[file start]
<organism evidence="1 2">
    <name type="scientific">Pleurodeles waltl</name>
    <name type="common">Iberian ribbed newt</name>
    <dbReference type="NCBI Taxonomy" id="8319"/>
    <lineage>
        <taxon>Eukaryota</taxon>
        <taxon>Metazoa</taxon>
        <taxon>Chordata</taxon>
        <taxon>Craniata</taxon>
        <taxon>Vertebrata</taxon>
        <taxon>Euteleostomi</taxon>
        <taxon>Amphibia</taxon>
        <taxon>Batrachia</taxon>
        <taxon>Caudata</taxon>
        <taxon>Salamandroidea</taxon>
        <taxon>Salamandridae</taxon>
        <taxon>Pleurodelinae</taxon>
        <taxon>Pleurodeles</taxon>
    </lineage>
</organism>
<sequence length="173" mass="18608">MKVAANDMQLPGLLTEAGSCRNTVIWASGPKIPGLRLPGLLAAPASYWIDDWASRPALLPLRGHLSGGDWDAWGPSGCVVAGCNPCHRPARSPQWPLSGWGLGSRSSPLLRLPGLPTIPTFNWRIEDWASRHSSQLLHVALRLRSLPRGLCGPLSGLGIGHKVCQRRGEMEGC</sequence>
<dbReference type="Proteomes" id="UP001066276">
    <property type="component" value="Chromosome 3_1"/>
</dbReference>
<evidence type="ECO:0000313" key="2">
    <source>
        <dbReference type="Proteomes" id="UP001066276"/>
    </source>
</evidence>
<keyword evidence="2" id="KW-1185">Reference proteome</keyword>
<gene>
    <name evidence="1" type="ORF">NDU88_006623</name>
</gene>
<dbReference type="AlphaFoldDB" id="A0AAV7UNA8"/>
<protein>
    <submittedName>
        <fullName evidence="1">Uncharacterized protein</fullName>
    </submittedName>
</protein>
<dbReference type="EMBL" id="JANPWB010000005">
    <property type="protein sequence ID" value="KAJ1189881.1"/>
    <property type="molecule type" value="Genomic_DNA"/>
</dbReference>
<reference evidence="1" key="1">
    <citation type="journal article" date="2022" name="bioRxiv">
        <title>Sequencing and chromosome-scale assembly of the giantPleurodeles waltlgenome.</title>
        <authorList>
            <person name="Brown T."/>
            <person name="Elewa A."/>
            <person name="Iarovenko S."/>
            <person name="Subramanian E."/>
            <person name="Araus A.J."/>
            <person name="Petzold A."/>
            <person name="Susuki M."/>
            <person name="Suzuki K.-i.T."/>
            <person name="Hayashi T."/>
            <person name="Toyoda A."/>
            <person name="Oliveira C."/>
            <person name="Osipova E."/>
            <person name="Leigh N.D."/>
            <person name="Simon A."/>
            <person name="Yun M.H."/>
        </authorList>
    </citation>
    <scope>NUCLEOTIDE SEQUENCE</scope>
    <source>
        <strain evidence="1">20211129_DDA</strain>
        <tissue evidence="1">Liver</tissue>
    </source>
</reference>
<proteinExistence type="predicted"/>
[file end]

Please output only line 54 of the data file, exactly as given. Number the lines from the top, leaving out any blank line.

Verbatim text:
            <person name="Susuki M."/>